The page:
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C# 2008 Programmer's Reference by Wei-Meng Lee

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Appendix A. C# Keywords

This appendix lists the various keywords in C# that are predefined and have special meanings for the compiler. It is important to familiarize yourself with these keywords because they cannot be used as identifiers in your program. For example, this is a keyword in C# that is used to refer to the current instance of a class. Hence, this cannot be used as an identifier:

string this = "Hello, World"; //---error---

To use a keyword as an identifier, you need to prefix the keyword with the @ character. The following statement is valid:

string @this = "Hello, World"; //---ok---

In C# 3.0, Microsoft introduces the concept of context keywords. Contextual keywords have special meaning in a particular context and can be used as an identifier outside the context. For example, the set and get contextual keywords are used as accessors in a property definition, together with the value keyword, like this:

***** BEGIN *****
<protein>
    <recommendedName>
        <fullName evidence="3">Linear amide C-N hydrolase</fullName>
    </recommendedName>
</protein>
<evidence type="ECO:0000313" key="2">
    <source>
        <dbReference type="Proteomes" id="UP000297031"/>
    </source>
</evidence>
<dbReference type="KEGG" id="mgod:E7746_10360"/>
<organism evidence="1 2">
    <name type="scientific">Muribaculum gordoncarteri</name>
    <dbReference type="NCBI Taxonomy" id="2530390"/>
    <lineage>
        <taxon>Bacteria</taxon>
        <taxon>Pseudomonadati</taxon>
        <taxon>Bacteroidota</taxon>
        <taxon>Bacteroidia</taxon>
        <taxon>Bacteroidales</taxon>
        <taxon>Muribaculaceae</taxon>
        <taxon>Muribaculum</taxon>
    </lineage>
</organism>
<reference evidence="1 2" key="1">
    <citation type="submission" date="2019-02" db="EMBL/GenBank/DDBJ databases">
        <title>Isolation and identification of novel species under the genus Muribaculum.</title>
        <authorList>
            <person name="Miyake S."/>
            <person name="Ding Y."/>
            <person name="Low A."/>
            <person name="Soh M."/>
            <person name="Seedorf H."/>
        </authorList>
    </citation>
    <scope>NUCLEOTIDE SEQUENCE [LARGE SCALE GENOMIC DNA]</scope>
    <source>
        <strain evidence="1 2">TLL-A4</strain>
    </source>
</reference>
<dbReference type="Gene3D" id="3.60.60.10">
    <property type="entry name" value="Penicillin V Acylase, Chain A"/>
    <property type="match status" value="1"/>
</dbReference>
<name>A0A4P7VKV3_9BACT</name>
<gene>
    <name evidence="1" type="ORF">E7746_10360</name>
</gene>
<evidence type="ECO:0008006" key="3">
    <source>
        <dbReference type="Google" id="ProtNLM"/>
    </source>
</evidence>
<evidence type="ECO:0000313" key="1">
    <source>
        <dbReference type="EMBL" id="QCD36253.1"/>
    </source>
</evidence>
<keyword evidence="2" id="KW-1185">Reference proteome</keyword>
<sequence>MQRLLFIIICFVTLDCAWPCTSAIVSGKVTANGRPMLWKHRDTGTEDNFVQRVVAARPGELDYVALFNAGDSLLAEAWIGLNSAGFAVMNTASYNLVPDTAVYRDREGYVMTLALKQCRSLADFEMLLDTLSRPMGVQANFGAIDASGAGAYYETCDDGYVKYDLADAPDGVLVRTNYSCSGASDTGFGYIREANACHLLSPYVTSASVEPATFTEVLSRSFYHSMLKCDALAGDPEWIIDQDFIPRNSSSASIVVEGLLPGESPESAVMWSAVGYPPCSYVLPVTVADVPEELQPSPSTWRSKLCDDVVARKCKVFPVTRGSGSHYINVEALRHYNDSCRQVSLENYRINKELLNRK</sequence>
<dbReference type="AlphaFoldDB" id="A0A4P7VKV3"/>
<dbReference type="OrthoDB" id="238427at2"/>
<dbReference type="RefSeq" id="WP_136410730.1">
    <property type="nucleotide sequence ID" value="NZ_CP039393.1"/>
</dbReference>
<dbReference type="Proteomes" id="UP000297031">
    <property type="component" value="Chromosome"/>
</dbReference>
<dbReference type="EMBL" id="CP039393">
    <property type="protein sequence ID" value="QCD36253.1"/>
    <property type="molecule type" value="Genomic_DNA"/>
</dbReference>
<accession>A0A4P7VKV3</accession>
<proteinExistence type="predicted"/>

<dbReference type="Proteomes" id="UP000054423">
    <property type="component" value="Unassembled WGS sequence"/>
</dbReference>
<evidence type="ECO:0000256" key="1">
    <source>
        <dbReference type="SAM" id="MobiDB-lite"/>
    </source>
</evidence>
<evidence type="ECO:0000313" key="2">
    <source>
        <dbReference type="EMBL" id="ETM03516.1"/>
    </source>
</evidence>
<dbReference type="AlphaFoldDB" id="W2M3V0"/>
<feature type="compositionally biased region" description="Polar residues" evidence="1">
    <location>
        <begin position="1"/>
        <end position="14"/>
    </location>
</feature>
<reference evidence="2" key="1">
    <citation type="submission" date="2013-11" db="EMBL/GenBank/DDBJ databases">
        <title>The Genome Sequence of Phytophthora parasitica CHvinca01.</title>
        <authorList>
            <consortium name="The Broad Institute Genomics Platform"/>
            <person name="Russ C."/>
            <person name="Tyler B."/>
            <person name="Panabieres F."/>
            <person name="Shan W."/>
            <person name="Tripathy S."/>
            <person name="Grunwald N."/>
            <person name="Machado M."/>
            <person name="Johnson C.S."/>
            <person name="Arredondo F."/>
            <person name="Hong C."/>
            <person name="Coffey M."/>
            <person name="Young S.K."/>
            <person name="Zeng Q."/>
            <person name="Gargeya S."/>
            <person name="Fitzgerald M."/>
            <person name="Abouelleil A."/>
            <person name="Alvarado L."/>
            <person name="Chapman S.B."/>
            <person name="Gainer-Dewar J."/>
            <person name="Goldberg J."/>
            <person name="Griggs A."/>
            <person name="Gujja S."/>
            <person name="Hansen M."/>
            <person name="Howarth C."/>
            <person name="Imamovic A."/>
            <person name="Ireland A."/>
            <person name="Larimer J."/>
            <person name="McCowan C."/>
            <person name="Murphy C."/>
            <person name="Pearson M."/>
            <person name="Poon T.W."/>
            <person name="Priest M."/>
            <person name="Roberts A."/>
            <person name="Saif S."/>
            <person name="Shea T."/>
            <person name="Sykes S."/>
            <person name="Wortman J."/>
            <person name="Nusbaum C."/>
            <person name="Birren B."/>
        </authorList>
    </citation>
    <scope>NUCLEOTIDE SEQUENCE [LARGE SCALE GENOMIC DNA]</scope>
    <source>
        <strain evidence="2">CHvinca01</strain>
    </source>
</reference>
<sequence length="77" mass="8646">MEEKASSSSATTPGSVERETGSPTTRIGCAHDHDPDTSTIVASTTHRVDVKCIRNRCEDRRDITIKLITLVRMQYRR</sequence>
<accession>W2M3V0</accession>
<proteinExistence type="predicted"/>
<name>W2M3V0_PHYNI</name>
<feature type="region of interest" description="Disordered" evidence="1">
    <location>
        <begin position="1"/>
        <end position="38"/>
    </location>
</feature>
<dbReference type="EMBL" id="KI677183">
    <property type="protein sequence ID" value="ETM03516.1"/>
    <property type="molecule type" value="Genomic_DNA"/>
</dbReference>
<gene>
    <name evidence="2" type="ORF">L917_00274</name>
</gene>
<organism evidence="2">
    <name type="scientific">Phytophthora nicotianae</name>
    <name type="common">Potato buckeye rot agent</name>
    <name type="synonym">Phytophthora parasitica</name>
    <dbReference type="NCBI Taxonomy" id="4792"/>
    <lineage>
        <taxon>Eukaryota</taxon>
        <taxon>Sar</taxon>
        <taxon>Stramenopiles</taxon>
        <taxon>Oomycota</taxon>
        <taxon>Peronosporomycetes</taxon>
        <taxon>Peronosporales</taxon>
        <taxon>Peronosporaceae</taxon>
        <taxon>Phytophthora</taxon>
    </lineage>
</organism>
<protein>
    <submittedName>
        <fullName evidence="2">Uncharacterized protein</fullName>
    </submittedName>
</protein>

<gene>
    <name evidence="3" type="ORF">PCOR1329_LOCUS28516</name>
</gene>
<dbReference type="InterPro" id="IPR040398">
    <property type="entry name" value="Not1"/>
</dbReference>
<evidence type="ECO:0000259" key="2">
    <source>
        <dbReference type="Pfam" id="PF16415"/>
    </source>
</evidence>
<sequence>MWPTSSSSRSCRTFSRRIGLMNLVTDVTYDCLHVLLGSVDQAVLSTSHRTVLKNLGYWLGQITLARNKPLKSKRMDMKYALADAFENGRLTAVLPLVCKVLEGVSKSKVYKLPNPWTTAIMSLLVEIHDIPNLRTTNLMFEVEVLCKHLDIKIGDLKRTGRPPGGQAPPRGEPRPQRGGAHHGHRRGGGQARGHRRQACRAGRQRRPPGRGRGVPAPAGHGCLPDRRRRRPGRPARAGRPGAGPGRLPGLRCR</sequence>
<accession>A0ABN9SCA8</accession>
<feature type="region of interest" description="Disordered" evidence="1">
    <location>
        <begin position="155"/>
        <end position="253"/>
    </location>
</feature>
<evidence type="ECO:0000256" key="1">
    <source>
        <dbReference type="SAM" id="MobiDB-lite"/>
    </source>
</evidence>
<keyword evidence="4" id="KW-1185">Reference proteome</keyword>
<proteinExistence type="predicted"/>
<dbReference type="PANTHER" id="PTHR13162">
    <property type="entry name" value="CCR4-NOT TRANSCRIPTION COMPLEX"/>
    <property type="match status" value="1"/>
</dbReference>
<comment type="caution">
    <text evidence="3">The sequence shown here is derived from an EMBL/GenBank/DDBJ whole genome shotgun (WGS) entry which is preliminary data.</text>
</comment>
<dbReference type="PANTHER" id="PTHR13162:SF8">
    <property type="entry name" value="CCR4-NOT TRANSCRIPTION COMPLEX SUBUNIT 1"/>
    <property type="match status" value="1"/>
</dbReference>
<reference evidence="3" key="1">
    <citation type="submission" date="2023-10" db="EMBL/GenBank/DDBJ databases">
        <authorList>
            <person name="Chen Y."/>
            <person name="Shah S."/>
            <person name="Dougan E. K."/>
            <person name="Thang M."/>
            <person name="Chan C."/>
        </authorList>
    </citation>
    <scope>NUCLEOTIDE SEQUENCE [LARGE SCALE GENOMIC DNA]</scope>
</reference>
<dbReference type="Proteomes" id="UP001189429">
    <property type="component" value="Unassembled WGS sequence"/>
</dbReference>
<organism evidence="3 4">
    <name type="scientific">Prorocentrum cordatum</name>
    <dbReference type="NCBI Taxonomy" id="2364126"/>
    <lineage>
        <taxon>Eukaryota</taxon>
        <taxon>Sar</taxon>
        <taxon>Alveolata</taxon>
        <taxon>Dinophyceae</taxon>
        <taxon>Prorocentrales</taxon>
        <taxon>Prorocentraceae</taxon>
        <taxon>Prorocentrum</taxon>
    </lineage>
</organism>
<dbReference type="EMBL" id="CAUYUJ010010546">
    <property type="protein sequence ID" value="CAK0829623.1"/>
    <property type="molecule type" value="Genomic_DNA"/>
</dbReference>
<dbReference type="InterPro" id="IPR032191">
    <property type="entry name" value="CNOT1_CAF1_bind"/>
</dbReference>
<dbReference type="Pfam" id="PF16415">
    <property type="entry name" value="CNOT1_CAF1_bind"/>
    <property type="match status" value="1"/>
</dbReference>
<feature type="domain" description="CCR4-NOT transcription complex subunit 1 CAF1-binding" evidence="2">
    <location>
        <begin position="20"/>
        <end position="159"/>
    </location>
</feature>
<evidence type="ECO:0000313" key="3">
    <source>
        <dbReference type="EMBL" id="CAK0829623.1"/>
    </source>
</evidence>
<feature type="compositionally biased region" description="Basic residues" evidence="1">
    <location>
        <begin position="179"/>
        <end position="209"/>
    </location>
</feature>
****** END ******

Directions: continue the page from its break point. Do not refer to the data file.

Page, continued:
public class Point
    {
        Single _x;
        public Single x {
            get {
                return _x;
            }
            set {
                _x = value;
            }
        }
    }

In this example, the get, set, and value contextual keywords have special meanings in a property definition (x). Using these contextual keywords within the property definition as identifiers is not valid. However, outside the property definition, you can use them as identifiers:

static void Main(string[] args)
    {
           string get = "some string here...";
           int set = 5;
           double value = 5.6;
    }

The beauty of contextual keywords is that as the C# language evolves, new keywords can be added to the language ...

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